As a result, they interviewed passers-by about their optimistic and pessimistic attitudes. Through visualising their answers in real-time, the graffiti showed how the mood of people from different backgrounds (and various income levels) was expressed at different times of the day. The group was approached by the director of the Contemporary Art Fair in Barcelona, who happened to walk by and was stunned by their work. The director invited them to exhibit their work at the fair. This became DDS’s first infographic and art installation called “THE MOOD TEST”.
THE MOOD TEST
DDS’ previous projects have always applied the use of visual metaphors to represent data. For instance, “LIFELINE” in 2014 creatively visualised data representing the question everyone has probably considered at least once: How long do you want to live?
The team interviewed around 2,000 people, took surveys regarding demographics and life expectancy. They transformed the streams of data into an installation of 800 balloons in a room where black balloons represented death and white balloons represented life. The higher the black balloons, the more people from that age group would like to die at a certain age.
One will certainly be thinking about the same question when walking through the room full of balloons: finding the answers in their own age group, contemplating life and death through real-time interaction with the data.
DDS’s projects are not limited to the light-hearted domestic topics, they also shed light on social topics such as children’s mental health, violence and homelessness.
This year, DDS presented a visual installation regarding suicide issue among teenagers in Catalonia by erecting a large pop-up phone booth that holds 62 telephones waiting to be answered.
On the other end of the phone lines are psychologists, survivors’ families and medical professionals. Each telephone represents a phone call that could save a life just by simply taking the first step of communication: talking about it.
At times, data could be serious; but combining data with creativity, innovation and art will stimulate people’s interest in addressing the topic both creatively and effectively. We are living in an era where we are bombarded with information overload, where data can be so overwhelming that it loses meaning. This creative approach by DDS commands attention among a vast sea of data and inspires action through its unique representation.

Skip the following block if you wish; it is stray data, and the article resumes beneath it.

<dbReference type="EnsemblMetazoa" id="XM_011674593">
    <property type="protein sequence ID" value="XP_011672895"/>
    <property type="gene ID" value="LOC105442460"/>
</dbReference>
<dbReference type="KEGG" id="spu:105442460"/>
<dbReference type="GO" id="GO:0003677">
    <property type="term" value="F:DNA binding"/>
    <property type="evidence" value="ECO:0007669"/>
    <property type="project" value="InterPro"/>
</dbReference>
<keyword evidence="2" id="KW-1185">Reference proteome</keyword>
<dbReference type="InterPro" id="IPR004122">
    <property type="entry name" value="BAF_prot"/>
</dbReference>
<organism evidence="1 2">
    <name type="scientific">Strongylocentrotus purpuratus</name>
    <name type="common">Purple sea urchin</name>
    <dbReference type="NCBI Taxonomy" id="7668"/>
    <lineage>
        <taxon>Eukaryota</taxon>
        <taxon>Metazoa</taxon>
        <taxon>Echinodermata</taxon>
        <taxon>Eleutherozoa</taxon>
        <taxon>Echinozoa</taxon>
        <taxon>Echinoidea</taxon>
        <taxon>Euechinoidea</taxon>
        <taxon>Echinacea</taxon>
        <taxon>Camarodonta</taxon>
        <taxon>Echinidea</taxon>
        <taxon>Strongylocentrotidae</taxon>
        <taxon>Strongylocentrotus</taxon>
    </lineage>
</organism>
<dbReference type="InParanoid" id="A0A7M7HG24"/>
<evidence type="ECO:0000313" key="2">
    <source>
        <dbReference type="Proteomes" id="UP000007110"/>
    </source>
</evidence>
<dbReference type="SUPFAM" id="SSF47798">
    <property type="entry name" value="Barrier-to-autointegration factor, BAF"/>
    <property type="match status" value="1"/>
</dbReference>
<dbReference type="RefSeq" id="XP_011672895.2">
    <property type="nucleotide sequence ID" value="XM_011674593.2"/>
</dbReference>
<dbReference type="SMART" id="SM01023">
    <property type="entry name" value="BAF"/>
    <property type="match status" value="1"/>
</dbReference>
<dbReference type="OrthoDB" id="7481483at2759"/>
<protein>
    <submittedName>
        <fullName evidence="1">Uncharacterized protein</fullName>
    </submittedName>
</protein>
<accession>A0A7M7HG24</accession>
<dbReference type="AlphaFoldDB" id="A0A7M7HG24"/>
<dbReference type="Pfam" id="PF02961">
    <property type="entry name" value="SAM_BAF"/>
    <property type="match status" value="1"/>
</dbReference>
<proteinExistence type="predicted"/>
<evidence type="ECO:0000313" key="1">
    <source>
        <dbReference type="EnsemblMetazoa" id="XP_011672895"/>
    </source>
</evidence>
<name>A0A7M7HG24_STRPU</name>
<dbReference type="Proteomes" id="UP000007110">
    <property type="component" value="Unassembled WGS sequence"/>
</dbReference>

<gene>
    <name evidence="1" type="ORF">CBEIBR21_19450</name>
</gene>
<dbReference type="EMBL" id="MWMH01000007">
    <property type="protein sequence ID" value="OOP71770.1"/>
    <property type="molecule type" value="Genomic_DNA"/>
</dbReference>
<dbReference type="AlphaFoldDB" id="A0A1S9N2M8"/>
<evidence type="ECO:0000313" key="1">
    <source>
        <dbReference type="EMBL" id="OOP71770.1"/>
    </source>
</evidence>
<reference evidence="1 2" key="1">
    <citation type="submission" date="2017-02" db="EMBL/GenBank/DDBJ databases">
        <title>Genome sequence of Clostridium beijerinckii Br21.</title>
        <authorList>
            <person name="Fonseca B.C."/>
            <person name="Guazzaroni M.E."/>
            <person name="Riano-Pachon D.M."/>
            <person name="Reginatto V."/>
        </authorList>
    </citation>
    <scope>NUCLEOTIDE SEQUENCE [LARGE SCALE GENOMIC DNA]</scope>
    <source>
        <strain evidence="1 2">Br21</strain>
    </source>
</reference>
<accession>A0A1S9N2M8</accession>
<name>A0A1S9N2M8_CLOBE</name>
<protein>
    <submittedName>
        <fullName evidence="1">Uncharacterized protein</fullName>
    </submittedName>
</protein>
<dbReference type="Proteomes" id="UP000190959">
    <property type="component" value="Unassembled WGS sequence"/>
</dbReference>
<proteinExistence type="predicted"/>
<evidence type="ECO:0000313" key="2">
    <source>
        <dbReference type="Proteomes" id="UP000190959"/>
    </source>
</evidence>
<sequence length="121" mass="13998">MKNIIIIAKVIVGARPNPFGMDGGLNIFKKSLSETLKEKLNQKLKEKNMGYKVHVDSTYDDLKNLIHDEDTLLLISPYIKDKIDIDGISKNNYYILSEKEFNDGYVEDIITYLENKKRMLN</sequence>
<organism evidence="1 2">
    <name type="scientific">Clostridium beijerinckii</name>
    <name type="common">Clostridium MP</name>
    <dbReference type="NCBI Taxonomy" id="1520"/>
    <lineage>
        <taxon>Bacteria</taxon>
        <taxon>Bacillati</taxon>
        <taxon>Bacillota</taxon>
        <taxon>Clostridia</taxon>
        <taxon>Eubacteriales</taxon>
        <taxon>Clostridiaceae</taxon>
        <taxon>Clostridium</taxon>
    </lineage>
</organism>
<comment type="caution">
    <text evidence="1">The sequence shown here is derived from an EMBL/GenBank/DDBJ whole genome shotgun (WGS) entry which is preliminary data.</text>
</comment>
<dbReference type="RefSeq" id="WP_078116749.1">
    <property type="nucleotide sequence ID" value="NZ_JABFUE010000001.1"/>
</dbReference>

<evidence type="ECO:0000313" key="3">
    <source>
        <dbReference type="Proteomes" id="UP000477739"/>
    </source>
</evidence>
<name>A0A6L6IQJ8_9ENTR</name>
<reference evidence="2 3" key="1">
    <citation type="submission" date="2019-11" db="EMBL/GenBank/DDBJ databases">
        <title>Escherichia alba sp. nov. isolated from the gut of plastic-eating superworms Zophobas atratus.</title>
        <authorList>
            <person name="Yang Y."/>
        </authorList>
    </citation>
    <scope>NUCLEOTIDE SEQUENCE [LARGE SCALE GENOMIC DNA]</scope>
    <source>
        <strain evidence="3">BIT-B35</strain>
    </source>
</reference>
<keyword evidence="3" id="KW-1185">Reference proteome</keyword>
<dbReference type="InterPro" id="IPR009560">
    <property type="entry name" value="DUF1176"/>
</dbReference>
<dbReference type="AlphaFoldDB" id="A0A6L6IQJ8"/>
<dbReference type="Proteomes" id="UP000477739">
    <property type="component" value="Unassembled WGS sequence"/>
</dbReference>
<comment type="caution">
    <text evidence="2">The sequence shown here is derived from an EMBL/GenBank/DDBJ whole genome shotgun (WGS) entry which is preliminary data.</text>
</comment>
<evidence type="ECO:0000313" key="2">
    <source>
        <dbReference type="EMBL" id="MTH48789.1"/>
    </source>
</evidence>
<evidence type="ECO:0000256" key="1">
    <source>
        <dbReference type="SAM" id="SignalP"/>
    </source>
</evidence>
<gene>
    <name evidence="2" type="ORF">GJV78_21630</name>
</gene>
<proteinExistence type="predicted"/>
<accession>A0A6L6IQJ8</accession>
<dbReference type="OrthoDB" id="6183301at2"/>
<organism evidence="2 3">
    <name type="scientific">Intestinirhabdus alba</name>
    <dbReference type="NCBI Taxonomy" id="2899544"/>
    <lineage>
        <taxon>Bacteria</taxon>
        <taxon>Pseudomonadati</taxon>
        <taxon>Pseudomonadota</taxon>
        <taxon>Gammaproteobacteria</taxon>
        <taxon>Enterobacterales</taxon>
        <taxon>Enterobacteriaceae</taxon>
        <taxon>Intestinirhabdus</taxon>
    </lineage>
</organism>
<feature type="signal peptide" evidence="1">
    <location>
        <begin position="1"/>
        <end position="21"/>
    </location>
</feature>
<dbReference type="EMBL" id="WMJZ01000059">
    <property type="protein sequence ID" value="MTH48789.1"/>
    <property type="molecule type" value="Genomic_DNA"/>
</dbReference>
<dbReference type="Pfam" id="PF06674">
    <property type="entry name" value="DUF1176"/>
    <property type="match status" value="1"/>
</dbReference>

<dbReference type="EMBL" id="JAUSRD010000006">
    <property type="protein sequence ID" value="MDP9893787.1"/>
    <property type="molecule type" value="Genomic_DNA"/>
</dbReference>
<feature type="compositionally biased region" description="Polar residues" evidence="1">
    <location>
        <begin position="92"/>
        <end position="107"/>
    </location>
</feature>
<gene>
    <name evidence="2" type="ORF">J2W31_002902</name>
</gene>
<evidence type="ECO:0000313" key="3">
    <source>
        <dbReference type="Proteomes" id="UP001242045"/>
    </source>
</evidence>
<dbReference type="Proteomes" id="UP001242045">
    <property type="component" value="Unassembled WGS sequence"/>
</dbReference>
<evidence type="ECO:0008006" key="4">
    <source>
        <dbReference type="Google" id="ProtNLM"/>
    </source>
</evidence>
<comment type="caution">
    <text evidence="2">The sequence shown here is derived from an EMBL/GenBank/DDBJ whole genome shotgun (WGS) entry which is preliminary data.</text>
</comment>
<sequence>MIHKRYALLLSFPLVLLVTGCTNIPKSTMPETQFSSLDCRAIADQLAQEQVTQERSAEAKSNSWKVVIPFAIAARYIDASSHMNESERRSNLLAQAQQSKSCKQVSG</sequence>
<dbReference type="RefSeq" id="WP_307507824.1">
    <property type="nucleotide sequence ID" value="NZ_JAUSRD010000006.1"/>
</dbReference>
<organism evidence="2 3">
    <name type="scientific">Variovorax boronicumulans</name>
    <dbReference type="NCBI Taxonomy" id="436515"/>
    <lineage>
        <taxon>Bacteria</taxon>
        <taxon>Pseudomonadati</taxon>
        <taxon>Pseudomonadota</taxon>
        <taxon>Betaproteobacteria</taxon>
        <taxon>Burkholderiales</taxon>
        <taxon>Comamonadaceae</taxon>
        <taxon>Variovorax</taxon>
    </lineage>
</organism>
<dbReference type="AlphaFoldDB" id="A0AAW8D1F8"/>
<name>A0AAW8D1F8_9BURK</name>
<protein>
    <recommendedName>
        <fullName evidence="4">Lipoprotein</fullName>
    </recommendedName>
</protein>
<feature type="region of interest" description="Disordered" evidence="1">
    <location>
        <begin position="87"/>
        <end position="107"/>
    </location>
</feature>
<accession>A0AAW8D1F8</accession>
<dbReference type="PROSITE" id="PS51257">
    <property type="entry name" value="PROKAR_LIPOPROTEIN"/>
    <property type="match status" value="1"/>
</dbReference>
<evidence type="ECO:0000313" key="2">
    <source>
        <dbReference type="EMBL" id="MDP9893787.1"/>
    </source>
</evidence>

DDS believes that, “The world couldn’t be understood without numbers, but it wouldn’t be understood with numbers alone”: When people start to genuinely care about data, then the data will become actionable.
“Fighting indifference towards data” - that’s the mission of DDS that pops up on their webpage, and also one they are executing effectively through their creative approach.
deTour 2022 International Collaboration：About Time
Humans have an inconsistent and fleeting relationship with time. Time flies when we’re having fun. It drags when we’re bored. Sometimes it’s on our side; at other times it’s racing against us. They say that time destroys all things but also heals all wounds. Our relationship with time is complex - it talks about our culture and character, and defines who we are and how we act. In this space we want to create an open debate about time through two installations that will grow over time thanks to your participation. Feel free to explore, play and join the discussion. Project designed and developed by DOMESTIC DATA STREAMERS.
DATE: NOW – DEC 4, 2022
TIME: 11:00- 8:00pmhttps://detour.hk/2022/